Between these developments in the liberalization process, the public agenda was most occupied by the import licenses. In fact, the target for the end of 2009 was to reduce the market share of BOTAS to 20 percent by contract and volume release methods. However, Turkey confronts a challenge to increase competition in the market because of past decisions, such as long-term take-or-pay contracts signed by BOTAS. In the Amendment of Natural Gas Market Law No. 5367 adopted in 2005, the approval of the selling party being made a pre-condition for participation in the auction constituted another challenge that explains the realization of only one contract release in more than ten years. In addition, by selling the natural gas below its cost as a subsidiary by BOTAS and not having realized the accounts, property and corporate unbundling as envisaged is promoting barriers for the liberalization anticipated under law 4646.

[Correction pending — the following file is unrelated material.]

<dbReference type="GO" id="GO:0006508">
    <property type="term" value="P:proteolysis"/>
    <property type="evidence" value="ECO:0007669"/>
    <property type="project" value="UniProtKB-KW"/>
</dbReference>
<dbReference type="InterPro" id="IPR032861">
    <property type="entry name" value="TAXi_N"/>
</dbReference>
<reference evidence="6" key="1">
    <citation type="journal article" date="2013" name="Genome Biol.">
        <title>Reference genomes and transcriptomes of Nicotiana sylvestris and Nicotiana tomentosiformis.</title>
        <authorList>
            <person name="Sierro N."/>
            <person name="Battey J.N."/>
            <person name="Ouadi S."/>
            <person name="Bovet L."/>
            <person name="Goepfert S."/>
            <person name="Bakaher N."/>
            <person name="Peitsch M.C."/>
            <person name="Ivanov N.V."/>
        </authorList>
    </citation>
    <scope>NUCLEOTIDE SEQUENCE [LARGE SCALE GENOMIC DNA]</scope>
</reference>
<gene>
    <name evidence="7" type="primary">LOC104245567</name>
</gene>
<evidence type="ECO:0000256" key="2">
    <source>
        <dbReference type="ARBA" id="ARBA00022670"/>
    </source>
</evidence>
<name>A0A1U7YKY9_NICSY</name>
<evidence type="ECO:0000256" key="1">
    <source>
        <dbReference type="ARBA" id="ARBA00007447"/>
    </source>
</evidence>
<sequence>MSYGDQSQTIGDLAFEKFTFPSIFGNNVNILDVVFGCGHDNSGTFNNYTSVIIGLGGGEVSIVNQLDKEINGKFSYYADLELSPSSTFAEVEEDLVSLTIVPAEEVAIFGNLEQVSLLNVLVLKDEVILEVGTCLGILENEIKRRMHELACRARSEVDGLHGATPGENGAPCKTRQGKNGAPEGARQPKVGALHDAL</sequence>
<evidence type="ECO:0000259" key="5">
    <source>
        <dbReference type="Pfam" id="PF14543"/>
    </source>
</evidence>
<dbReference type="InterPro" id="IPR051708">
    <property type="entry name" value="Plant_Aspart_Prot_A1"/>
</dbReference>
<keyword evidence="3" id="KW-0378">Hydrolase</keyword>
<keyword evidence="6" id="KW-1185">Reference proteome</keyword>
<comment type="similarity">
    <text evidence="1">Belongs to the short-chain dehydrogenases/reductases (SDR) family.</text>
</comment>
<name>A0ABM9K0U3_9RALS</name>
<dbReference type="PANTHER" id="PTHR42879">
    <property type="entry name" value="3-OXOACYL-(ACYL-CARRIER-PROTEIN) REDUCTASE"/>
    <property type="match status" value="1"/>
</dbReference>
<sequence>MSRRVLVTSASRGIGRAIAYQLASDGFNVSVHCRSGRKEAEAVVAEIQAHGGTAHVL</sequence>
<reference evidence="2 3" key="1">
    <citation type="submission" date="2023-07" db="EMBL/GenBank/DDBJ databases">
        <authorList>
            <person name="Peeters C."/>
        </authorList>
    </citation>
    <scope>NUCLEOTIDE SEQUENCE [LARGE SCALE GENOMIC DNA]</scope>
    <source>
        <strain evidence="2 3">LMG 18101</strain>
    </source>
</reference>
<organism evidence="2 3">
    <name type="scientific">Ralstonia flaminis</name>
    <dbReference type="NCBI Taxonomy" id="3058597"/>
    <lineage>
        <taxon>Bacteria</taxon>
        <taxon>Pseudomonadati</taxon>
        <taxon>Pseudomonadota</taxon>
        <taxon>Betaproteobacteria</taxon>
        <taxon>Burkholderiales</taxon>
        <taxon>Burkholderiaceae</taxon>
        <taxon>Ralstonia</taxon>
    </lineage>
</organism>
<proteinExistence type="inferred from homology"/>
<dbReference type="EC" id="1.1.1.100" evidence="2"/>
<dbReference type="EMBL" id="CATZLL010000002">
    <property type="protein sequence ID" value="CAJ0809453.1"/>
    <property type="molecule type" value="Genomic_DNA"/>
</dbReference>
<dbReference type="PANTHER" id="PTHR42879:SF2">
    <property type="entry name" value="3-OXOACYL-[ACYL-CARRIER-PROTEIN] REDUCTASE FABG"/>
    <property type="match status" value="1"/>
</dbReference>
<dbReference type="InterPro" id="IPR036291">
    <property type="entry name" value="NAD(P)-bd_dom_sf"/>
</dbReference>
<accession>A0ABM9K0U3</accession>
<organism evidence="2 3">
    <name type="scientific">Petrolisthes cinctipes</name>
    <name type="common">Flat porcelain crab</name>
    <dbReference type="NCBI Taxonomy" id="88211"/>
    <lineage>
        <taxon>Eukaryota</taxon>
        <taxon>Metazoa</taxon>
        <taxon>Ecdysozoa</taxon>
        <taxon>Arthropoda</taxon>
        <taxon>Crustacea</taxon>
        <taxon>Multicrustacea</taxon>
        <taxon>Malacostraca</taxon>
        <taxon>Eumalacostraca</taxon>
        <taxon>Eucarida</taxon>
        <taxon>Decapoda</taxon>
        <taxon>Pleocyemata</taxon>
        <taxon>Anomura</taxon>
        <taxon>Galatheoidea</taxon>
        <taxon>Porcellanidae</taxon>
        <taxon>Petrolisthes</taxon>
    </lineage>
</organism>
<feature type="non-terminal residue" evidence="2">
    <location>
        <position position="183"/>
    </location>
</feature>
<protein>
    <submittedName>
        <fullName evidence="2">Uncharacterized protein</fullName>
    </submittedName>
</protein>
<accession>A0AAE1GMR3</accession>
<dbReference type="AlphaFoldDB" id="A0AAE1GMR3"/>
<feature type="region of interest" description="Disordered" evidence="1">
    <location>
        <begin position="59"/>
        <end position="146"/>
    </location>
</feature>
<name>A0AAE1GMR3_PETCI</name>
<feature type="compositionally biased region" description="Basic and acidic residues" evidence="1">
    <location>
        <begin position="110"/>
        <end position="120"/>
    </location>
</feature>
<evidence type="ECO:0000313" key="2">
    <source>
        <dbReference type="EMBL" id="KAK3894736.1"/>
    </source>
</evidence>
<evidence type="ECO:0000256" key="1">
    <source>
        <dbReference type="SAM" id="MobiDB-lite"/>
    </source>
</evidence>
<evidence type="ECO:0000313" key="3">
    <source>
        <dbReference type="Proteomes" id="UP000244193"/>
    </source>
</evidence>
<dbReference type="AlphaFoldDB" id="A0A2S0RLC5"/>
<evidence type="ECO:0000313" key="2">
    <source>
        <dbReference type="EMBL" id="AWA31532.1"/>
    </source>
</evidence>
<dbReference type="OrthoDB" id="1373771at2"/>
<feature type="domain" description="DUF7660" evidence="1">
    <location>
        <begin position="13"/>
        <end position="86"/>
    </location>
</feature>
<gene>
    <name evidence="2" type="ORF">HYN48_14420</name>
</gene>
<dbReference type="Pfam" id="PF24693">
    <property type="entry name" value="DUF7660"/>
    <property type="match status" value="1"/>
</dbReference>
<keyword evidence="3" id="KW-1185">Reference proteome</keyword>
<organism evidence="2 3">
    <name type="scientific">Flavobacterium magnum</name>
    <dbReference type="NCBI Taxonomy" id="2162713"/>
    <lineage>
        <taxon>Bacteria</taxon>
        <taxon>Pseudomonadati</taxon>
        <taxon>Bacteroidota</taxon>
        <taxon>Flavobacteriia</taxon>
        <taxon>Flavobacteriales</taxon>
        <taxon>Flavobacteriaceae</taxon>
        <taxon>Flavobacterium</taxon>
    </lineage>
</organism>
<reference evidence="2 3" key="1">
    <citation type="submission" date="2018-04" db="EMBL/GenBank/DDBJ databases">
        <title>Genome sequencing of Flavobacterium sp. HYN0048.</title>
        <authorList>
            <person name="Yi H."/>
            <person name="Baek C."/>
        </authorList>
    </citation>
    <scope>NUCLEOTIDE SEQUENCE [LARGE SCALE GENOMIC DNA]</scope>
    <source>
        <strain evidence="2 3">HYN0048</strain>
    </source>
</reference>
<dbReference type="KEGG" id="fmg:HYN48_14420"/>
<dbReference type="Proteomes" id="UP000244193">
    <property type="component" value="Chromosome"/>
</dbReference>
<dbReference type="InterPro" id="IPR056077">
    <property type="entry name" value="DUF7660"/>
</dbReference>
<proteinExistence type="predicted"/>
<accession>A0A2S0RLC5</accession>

Even if the liberalization process was not fully accomplished, some promising steps were taken in this direction. The first contract release auction was concluded between the end of 2007 and first quarter of 2009, and four new importers entered the market with an annual total volume of 4bcm. A second important step was taken in August 2012 when Gazprom signed 6bcm per year supply contracts with four Turkish companies. This agreement replaced the contract between Gazprom and BOTAS, which dated back to 1986 and expired in December 2011. According to a statement released by the Energy Market Regulatory Authority (EMRA), the companies that signed the agreements with Gazprom are Akfel Gaz, Bosphorus Gaz, Kibar Holding and Batı Hattı.